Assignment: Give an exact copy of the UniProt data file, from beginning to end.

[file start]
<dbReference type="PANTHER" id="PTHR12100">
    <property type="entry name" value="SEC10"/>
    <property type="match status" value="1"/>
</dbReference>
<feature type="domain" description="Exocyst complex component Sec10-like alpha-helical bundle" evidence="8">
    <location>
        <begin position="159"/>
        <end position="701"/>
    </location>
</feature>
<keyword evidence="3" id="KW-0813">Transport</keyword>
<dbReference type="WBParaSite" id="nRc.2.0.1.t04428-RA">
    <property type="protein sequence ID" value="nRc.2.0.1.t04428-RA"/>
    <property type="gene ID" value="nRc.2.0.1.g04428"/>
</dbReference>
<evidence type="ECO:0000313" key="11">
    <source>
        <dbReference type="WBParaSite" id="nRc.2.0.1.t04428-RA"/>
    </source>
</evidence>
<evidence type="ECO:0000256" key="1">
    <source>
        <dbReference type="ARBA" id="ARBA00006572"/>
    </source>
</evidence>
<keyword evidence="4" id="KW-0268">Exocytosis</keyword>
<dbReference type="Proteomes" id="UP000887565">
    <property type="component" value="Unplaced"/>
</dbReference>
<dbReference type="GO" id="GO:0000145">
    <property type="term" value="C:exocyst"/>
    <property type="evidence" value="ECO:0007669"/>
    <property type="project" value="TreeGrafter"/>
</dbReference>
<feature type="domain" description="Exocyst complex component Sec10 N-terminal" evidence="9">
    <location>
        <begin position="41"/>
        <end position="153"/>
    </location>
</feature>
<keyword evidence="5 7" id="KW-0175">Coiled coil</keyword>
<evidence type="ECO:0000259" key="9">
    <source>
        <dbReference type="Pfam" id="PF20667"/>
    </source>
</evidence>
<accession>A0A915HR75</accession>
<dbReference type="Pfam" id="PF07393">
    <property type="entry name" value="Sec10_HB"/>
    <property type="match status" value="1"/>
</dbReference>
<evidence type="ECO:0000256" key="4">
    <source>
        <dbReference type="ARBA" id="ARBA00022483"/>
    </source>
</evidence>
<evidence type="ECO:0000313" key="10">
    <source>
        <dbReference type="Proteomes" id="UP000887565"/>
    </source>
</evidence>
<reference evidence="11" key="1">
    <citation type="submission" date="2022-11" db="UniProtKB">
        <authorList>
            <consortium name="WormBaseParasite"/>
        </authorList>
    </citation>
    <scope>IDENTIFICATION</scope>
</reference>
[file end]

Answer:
<dbReference type="PANTHER" id="PTHR12100">
    <property type="entry name" value="SEC10"/>
    <property type="match status" value="1"/>
</dbReference>
<feature type="domain" description="Exocyst complex component Sec10-like alpha-helical bundle" evidence="8">
    <location>
        <begin position="159"/>
        <end position="701"/>
    </location>
</feature>
<keyword evidence="3" id="KW-0813">Transport</keyword>
<dbReference type="WBParaSite" id="nRc.2.0.1.t04428-RA">
    <property type="protein sequence ID" value="nRc.2.0.1.t04428-RA"/>
    <property type="gene ID" value="nRc.2.0.1.g04428"/>
</dbReference>
<evidence type="ECO:0000313" key="11">
    <source>
        <dbReference type="WBParaSite" id="nRc.2.0.1.t04428-RA"/>
    </source>
</evidence>
<evidence type="ECO:0000256" key="1">
    <source>
        <dbReference type="ARBA" id="ARBA00006572"/>
    </source>
</evidence>
<keyword evidence="4" id="KW-0268">Exocytosis</keyword>
<dbReference type="Proteomes" id="UP000887565">
    <property type="component" value="Unplaced"/>
</dbReference>
<dbReference type="GO" id="GO:0000145">
    <property type="term" value="C:exocyst"/>
    <property type="evidence" value="ECO:0007669"/>
    <property type="project" value="TreeGrafter"/>
</dbReference>
<feature type="domain" description="Exocyst complex component Sec10 N-terminal" evidence="9">
    <location>
        <begin position="41"/>
        <end position="153"/>
    </location>
</feature>
<keyword evidence="5 7" id="KW-0175">Coiled coil</keyword>
<evidence type="ECO:0000259" key="9">
    <source>
        <dbReference type="Pfam" id="PF20667"/>
    </source>
</evidence>
<accession>A0A915HR75</accession>
<dbReference type="Pfam" id="PF07393">
    <property type="entry name" value="Sec10_HB"/>
    <property type="match status" value="1"/>
</dbReference>
<evidence type="ECO:0000256" key="4">
    <source>
        <dbReference type="ARBA" id="ARBA00022483"/>
    </source>
</evidence>
<evidence type="ECO:0000313" key="10">
    <source>
        <dbReference type="Proteomes" id="UP000887565"/>
    </source>
</evidence>
<reference evidence="11" key="1">
    <citation type="submission" date="2022-11" db="UniProtKB">
        <authorList>
            <consortium name="WormBaseParasite"/>
        </authorList>
    </citation>
    <scope>IDENTIFICATION</scope>
</reference>